Nuts & Bolts: Bears vs. Patriots


Make sure tackles: Patriots quarterback Tom Brady isn’t greedy. So he’ll take what the defense gives. Look for him to throw plenty of short passes and checkdowns to the running backs. When Brady does that, Bears need to make quick, sure tackles on those 4- and 5-yard passes to keep them from becoming chain-moving plays. The Patriots’ receivers excel at running after the catch, so the Bears need to keep those gains to a minimum.

Run the ball effectively: Whether they utilize Matt Forte or backup Chester Taylor, the Bears need to run the ball well in this inclement weather. Besides that, by effectively running the ball, the Bears keep the Patriots off balance, which sets up Jay Cutler for play action. Forte and Taylor averaged 4.9 and 3.7 yards per carry, respectively, last week against the Lions. A similar average against the Patriots significantly increases Chicago’s chances for a victory.

Protect Jay Cutler: Footing should be a challenge in snowy conditions and a traditionally sloppy Solider Field. That could make pass protection a nightmare for the Bears, who have already given up four sacks in each of their last two games. The right side of the line is the key, where rookie J’Marcus Webb continues to struggle (mostly mental lapses). Veteran right guard Roberto Garza needs to make communication with the rookie a premium.


Neutralize Julius Peppers: Peppers lines up on both edges of the line over the course of a game. So Patriots tackles Sebastian Vollmer and Matt Light need to be at their best, and the coaching staff needs to be vigilant in deploying help on Peppers with a tight end or a running back chipping. The rest of New England’s offensive line, meanwhile, needs to neutralize Chicago’s rushers in one-on-one matchups. Chicago defensive end Israel Idonije has proven adept at defeating one-on-ones this year.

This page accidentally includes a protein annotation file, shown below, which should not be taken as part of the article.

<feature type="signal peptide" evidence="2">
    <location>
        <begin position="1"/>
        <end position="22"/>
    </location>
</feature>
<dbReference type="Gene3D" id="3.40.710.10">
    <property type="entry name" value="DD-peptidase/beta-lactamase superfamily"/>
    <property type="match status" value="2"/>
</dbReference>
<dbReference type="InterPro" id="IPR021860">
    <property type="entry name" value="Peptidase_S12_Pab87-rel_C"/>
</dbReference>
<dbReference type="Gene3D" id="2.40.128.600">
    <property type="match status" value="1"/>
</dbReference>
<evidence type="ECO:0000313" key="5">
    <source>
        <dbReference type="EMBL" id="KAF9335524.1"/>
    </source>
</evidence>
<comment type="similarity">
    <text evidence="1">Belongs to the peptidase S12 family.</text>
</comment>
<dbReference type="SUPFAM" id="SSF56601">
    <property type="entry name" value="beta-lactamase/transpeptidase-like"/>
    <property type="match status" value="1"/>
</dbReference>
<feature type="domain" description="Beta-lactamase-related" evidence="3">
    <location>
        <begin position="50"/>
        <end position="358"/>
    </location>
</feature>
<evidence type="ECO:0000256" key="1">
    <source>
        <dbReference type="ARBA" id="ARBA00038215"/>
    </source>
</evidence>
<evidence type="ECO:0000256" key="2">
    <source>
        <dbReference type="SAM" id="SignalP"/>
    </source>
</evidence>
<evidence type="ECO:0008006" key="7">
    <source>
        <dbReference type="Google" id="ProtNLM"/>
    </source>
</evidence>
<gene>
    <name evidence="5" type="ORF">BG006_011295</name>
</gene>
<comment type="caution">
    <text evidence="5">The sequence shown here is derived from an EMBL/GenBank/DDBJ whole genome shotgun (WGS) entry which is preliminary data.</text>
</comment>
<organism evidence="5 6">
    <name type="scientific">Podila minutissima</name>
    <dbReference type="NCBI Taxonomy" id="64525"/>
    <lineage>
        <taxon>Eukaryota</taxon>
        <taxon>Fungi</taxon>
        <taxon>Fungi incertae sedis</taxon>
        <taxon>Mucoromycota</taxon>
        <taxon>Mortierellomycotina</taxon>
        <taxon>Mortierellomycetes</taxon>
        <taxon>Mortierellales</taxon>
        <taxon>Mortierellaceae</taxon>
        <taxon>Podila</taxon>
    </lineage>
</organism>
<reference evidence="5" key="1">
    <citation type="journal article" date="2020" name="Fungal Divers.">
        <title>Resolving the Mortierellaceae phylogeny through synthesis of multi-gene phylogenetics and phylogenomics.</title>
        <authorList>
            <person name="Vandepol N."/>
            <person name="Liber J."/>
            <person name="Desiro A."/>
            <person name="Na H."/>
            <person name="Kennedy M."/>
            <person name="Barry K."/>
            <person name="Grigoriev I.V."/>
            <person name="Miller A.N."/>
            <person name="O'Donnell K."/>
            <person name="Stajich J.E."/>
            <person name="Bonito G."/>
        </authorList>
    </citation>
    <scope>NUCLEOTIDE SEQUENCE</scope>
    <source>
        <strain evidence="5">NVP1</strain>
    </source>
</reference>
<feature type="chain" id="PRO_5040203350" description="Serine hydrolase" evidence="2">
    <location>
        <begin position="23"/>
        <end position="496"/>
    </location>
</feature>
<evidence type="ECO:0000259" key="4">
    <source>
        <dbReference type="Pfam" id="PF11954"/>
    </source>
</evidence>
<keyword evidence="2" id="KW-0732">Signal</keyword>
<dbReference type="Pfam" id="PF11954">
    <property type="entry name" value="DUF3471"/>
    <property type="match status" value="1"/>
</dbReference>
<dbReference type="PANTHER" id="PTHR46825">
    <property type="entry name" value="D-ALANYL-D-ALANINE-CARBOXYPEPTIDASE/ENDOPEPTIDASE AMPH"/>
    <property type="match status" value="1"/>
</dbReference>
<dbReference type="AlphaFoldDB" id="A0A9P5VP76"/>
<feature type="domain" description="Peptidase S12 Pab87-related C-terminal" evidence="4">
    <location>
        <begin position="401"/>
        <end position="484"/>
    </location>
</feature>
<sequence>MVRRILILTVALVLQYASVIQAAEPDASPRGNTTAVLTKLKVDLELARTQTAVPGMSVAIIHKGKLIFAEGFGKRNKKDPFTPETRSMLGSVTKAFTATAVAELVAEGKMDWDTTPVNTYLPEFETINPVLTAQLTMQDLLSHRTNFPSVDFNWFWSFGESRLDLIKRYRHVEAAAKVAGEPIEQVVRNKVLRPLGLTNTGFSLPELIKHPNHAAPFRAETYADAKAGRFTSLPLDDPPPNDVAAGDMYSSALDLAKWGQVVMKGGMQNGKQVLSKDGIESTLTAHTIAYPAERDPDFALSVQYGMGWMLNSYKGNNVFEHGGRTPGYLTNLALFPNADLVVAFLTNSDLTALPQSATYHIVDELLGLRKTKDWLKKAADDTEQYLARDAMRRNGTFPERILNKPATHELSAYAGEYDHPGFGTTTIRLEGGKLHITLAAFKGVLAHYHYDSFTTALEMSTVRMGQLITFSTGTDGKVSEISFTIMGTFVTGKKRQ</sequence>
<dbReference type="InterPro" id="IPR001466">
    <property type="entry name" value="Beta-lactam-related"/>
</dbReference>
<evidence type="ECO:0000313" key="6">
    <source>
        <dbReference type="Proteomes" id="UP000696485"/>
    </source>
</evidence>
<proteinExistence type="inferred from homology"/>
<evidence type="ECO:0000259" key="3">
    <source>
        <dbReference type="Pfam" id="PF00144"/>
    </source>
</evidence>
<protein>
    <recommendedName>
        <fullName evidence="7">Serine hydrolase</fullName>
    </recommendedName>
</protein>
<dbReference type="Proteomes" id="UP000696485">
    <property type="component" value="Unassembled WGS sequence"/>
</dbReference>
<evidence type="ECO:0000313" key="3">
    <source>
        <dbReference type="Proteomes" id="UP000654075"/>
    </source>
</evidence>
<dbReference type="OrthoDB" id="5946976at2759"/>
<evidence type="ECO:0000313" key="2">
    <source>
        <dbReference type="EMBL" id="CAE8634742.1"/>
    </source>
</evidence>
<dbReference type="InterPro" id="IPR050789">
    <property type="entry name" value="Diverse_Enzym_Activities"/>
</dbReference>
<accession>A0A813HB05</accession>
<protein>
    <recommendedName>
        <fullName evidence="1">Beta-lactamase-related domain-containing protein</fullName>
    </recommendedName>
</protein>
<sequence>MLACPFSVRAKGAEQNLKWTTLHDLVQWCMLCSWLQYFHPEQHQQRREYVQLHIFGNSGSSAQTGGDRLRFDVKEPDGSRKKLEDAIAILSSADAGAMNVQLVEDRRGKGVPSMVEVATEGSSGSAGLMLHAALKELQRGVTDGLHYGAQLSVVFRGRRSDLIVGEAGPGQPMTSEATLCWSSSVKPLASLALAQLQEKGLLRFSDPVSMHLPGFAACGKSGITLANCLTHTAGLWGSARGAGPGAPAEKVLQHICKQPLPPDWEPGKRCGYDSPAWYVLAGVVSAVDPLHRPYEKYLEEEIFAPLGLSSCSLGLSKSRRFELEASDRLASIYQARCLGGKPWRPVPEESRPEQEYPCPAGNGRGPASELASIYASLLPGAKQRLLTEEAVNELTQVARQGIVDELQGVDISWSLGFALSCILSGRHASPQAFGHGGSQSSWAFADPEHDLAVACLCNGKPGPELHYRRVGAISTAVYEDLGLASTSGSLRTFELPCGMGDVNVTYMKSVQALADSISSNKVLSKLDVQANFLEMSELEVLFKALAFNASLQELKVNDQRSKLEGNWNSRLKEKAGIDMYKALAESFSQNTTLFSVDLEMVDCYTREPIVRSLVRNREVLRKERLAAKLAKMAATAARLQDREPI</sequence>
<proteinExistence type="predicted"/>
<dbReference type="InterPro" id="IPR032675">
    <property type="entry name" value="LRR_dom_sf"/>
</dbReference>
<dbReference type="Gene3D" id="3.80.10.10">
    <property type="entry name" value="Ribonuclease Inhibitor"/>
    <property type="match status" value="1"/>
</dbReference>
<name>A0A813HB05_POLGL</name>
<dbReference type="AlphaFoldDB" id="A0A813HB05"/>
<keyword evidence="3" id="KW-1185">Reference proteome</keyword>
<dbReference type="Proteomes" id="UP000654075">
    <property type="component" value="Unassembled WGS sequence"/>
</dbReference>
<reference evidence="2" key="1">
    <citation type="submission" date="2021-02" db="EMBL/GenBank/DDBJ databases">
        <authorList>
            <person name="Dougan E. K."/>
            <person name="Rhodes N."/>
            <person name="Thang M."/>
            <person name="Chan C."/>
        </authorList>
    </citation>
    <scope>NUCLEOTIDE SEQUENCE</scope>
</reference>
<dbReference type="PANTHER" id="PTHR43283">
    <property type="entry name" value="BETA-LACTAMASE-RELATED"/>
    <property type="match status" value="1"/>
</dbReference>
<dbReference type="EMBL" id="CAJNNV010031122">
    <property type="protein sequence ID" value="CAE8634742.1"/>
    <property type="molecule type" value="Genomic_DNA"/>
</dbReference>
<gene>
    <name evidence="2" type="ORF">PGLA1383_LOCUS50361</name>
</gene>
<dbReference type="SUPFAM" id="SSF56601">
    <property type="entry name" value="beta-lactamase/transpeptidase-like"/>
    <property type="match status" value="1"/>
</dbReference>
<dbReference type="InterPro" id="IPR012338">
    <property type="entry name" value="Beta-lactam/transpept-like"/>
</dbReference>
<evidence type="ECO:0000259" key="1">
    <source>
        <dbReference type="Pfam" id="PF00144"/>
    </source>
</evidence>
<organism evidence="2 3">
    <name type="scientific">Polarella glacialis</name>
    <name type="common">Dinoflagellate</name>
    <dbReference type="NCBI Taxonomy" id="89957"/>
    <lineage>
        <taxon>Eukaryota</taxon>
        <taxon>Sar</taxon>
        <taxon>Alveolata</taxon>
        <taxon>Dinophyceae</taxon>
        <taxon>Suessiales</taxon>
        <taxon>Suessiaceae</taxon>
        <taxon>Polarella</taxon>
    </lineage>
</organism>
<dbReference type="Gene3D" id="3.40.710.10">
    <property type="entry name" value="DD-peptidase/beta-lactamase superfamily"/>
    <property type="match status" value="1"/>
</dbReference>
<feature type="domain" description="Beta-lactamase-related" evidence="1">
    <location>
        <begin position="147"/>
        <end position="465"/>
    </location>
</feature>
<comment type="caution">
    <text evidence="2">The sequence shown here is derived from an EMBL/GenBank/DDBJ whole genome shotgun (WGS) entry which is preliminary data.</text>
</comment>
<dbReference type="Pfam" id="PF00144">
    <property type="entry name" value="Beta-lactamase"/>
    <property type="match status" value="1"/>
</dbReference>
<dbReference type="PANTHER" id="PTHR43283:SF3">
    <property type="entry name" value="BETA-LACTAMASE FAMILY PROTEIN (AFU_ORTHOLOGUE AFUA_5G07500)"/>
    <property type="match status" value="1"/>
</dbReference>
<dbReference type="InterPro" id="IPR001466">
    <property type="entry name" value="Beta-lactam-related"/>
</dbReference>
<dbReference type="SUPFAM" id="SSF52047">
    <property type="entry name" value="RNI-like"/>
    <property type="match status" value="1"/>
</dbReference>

Kick it away from Devin Hester: The Patriots are already at a disadvantage because of what’s sure to be a raucous crowd at Soldier Field. A gamebreaking return by Hester will only make matters worse. Because Hester is now involved in both the kick- and punt-return game, the Patriots need to utilize directional kicking to keep the ball away from the return man. But that could be difficult given the weather conditions.

Make the Bears one dimensional: By stopping the backfield duo of Forte and Taylor, the Patriots would make the Bears lean heavily on the passing game to keep the chains moving. That would give the Patriots a huge advantage because the Bears have proven they struggle when the run-pass mix tilts more toward putting the ball in the air. In addition, by forcing the Bears to pass more, the likelihood for mistakes by quarterback Jay Cutler increases.


Brady has made a living of carving up Cover 2 defenses, but the Bears excel at playing the coverage, which adds more intrigue to this matchup.

Brady is a disciplined passer, who will take the short throws afford him by Chicago’s Cover 2 defense. Brady will have to be patient enough to work the ball down the field for long drives. The Bears, meanwhile, have to be disciplined enough to resist taking chances that will allow Brady to hit the big play.

The Bears are banking on Brady completing plenty of short throws, hoping that over the course of a long drive he’ll make a mistake. Brady leads the league in touchdown passes of 10 yards or fewer, but the Bears are one of the best teams in the league at stopping teams from scoring the red zone.

So something has to give.


6: Where the Bears rank in terms of balance on offense. Of 315 total plays, the Bears have run the ball 164 times and passed 151.

52.9: Chicago’s third-down conversion percentage over the past five games, which ranks as No. 2 in the NFL behind NFC North foe Green Bay.

27: Points scored by the Bears’ two-minute offense, which ties with Indianapolis for third in the NFL.

36: Tackles by Bears linebacker Brian Urlacher in three starts against the Patriots.